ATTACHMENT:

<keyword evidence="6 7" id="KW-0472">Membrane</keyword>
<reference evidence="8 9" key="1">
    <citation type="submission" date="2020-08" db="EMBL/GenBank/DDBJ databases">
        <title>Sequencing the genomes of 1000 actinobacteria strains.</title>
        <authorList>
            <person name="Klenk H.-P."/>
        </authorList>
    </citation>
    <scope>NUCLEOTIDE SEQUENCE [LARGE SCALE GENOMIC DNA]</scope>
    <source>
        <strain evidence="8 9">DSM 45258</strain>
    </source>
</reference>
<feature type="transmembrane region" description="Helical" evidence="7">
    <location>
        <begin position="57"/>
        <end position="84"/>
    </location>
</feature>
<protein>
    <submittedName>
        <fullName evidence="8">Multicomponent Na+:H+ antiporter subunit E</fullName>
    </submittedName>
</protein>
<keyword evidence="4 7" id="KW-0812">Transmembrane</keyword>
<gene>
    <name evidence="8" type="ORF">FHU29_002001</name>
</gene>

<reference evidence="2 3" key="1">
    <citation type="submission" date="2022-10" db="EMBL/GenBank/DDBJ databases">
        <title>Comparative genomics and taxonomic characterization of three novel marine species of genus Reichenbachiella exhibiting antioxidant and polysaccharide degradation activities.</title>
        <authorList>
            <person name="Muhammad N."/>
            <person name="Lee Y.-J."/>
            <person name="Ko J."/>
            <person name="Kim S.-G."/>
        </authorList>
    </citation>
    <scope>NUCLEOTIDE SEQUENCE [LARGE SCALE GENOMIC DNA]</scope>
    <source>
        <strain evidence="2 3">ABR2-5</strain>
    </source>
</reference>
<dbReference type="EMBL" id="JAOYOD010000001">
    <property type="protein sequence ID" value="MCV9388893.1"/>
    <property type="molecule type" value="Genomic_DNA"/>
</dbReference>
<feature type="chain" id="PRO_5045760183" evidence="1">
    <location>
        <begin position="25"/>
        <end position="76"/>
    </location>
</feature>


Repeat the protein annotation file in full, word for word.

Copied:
<keyword evidence="6 7" id="KW-0472">Membrane</keyword>
<reference evidence="8 9" key="1">
    <citation type="submission" date="2020-08" db="EMBL/GenBank/DDBJ databases">
        <title>Sequencing the genomes of 1000 actinobacteria strains.</title>
        <authorList>
            <person name="Klenk H.-P."/>
        </authorList>
    </citation>
    <scope>NUCLEOTIDE SEQUENCE [LARGE SCALE GENOMIC DNA]</scope>
    <source>
        <strain evidence="8 9">DSM 45258</strain>
    </source>
</reference>
<feature type="transmembrane region" description="Helical" evidence="7">
    <location>
        <begin position="57"/>
        <end position="84"/>
    </location>
</feature>
<protein>
    <submittedName>
        <fullName evidence="8">Multicomponent Na+:H+ antiporter subunit E</fullName>
    </submittedName>
</protein>
<keyword evidence="4 7" id="KW-0812">Transmembrane</keyword>
<gene>
    <name evidence="8" type="ORF">FHU29_002001</name>
</gene>

<reference evidence="2 3" key="1">
    <citation type="submission" date="2022-10" db="EMBL/GenBank/DDBJ databases">
        <title>Comparative genomics and taxonomic characterization of three novel marine species of genus Reichenbachiella exhibiting antioxidant and polysaccharide degradation activities.</title>
        <authorList>
            <person name="Muhammad N."/>
            <person name="Lee Y.-J."/>
            <person name="Ko J."/>
            <person name="Kim S.-G."/>
        </authorList>
    </citation>
    <scope>NUCLEOTIDE SEQUENCE [LARGE SCALE GENOMIC DNA]</scope>
    <source>
        <strain evidence="2 3">ABR2-5</strain>
    </source>
</reference>
<dbReference type="EMBL" id="JAOYOD010000001">
    <property type="protein sequence ID" value="MCV9388893.1"/>
    <property type="molecule type" value="Genomic_DNA"/>
</dbReference>
<feature type="chain" id="PRO_5045760183" evidence="1">
    <location>
        <begin position="25"/>
        <end position="76"/>
    </location>
</feature>